IRS Enforcement Continues to Decline

Some highlights from the recently-released “Progress Update” from the IRS:

The IRS lost more than 29,618 full time positions … These losses directly correlate with a steady decline in the number of individual audits during the past nine years.

The IRS anticipates up to 31 percent of its current workforce (about 19,719 full-time employees) will retire within , creating a significant risk of a large knowledge and experience gap for the nation’s tax agency.

A graph shows the steady decline in regular and seasonal employees at the I.R.S. from fiscal year 2010 through fiscal year 2019.

The report is full of imprecise business-speak and rah-rah codswallop. For example, “In the IRS continued to be extremely active in the enforcement area.” Buried in a table is the news that the rate of auditing personal income tax returns is the lowest it’s been in a decade. From a news report:

The audit rate for individuals declined to 0.45% for , down from 0.9% in , according to IRS data. Even a decade ago, the audit rate was sharply lower than in , when the agency audited about 2.5% of individual returns. The IRS now has fewer auditors than at any point since World War Ⅱ.

One of the enforcement challenges the report names is the “syndicated conservation easement” dodge. Let’s say you own a big hunk of property somewhere. Instead of developing it, you donate the right to develop on the property to a land trust or some such organization that is dedicated to preserving wetlands or the greenbelt or something, and so your property goes undeveloped. That forgone development was worth something, and in giving it away you gave away something of value, so you can get a tax deduction for that. But the scam part comes in by fudging how much the foregone development is worth. You basically pay someone to sign off on a phoney assessment that inflates the value of the donation way beyond what it’s worth. Furthermore you then sell out bits of this potential tax deduction to other taxpayers (that’s the “syndicated” part), who only have to pay in the real value of the property in order to get their cut. So they get a deduction that far exceeds their investment.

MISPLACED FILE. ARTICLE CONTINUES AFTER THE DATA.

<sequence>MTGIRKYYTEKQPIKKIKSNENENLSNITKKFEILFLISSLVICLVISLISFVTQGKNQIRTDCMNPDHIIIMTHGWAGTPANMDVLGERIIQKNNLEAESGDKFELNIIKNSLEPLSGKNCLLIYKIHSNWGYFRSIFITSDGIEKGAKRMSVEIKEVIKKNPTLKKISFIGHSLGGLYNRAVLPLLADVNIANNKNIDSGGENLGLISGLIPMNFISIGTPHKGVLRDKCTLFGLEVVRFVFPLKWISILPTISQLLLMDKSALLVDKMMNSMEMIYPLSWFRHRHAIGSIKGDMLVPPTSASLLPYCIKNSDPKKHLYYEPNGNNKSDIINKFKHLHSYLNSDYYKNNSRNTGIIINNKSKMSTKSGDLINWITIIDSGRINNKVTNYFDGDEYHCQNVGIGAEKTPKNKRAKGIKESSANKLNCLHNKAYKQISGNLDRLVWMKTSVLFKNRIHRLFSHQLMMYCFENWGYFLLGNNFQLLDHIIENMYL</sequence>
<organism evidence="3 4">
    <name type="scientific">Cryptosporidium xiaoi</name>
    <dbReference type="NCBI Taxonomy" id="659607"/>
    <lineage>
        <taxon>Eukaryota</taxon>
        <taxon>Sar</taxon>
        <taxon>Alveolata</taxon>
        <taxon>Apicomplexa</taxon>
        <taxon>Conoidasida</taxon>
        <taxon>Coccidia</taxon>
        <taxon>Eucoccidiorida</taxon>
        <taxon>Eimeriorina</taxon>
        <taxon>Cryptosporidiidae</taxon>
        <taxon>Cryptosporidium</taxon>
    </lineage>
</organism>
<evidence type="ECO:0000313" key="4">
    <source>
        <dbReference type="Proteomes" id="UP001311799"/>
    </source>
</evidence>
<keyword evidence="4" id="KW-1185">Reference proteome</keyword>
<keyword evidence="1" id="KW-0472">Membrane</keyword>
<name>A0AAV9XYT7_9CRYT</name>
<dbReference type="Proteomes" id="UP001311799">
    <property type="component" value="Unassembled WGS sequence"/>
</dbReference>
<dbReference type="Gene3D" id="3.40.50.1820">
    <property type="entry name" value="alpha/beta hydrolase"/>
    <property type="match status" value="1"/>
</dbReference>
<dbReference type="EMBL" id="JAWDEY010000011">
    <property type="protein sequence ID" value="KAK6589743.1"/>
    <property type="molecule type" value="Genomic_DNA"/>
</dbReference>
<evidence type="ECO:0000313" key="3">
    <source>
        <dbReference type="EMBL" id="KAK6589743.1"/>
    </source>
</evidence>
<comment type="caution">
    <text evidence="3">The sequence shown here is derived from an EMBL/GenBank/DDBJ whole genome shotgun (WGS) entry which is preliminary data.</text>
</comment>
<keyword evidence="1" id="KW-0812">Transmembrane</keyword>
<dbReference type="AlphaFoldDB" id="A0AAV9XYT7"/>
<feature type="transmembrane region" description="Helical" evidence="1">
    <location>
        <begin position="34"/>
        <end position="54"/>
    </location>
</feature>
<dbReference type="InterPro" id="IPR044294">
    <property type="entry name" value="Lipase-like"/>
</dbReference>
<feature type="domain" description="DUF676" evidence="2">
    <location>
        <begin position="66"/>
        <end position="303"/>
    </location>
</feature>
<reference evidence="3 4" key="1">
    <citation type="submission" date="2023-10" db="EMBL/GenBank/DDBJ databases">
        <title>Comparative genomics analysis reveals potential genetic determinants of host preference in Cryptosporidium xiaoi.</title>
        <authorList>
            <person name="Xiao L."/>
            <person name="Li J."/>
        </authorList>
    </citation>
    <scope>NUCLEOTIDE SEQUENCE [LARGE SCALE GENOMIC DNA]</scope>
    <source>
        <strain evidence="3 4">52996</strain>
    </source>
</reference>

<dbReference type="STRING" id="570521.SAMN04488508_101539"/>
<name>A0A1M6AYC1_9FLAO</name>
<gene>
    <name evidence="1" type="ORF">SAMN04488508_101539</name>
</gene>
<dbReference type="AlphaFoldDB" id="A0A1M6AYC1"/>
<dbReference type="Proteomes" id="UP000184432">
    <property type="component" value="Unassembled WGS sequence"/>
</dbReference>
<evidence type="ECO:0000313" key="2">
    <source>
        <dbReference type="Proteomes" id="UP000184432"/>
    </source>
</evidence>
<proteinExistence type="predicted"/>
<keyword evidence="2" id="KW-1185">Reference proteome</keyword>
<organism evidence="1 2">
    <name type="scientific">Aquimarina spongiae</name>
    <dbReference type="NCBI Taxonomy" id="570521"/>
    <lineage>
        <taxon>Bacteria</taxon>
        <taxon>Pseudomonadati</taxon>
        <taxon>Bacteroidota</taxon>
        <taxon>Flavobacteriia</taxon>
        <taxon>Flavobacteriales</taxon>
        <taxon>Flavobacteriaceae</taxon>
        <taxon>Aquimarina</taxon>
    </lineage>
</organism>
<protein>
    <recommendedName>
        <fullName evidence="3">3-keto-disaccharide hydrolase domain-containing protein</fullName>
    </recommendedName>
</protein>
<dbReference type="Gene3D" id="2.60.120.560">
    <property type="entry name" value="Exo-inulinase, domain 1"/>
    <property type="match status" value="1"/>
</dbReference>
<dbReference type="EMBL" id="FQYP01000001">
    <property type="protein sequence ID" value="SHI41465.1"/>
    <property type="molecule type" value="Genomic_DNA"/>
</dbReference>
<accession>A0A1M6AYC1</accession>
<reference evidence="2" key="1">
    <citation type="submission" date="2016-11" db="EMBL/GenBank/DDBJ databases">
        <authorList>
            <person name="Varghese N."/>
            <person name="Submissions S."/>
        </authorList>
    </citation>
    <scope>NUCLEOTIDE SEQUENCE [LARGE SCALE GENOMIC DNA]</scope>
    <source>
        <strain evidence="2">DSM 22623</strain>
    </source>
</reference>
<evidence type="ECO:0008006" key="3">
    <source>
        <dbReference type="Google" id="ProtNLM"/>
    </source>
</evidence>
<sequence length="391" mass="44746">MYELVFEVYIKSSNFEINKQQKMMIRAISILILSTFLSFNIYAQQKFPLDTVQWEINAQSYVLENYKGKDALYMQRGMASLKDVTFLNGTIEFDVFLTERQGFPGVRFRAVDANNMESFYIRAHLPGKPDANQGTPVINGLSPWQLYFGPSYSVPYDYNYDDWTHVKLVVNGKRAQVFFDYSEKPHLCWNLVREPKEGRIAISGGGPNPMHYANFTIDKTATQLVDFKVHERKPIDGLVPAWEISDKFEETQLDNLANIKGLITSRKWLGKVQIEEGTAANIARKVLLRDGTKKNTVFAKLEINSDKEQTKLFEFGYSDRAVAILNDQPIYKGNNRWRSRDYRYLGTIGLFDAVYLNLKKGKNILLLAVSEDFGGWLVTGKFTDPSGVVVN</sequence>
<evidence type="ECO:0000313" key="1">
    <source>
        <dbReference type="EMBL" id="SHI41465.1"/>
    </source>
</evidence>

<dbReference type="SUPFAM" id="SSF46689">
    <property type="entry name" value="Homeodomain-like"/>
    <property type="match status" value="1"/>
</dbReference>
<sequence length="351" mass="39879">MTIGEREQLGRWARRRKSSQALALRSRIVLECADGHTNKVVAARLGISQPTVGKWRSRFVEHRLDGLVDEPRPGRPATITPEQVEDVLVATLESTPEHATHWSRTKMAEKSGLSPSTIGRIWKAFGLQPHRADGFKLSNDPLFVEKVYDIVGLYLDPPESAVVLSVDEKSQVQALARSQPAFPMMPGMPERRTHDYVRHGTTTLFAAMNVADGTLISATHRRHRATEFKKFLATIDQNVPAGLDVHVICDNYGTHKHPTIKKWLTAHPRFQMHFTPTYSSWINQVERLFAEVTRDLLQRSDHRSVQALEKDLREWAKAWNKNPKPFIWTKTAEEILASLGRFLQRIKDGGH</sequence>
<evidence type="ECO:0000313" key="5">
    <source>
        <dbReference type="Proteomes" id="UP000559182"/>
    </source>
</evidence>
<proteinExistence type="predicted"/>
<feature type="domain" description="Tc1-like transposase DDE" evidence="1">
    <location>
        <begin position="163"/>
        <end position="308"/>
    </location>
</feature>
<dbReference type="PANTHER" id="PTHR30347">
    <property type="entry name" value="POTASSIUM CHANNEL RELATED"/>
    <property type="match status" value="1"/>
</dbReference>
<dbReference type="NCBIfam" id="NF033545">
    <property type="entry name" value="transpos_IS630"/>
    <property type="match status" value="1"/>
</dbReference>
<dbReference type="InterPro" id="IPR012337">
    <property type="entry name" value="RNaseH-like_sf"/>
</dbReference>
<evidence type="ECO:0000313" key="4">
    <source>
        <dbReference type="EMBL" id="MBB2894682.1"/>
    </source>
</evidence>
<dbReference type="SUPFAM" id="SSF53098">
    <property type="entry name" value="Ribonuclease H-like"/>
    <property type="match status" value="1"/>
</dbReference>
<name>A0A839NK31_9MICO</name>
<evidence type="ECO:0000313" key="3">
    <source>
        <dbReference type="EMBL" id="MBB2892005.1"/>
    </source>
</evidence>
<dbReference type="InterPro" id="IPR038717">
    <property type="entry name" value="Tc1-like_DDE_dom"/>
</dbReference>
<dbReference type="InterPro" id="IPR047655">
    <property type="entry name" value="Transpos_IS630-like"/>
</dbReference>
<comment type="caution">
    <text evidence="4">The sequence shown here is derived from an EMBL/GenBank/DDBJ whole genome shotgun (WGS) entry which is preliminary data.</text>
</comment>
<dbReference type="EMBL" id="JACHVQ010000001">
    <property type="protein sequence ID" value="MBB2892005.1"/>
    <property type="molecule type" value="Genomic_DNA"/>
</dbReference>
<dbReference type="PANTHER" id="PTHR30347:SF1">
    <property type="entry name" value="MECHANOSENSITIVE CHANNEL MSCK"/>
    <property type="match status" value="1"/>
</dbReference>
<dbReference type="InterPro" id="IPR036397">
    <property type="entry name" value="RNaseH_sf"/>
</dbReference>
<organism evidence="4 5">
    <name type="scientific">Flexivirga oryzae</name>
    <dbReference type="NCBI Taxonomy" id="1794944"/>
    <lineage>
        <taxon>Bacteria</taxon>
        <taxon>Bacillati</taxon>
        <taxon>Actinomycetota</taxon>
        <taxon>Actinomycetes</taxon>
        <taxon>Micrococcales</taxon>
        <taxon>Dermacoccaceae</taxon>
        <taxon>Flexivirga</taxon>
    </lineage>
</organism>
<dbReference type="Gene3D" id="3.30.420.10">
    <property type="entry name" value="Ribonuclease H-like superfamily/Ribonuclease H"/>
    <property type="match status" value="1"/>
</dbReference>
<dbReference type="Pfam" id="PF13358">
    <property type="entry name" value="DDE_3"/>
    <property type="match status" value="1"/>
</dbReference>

But it would take resources for the IRS to figure out the source of the deduction, trace it back to the property in question, figure out what’s fishy about the assessment, get it reassessed, prosecute someone, and so forth. And the IRS is doing just that, with dozens of court cases pending. But they’re popping up quicker than the IRS can suppress them. A recent news article put it this way:

The imperviousness of the scam’s promoters and investors has left tax experts flummoxed. “Boy, it isn’t like the old days, when people were fearful of the IRS,” said Steven Miller, who oversaw enforcement and tax-exempt organizations during his 25 years at the IRS and is now national tax director with consulting firm Alliantgroup. “I’m worried people aren’t afraid of the cop on the beat any more.”

[T]he syndicated deals are structured in a way that insulate the wealthy individual investors, leaving the promoters and outside lawyers to do battle with the IRS. Their fight is fueled with “audit reserves” of as much as $1 million that are set aside as part of every syndication partnership. Some deals even offer “audit insurance” from Lloyds of London to offset disallowed write-offs.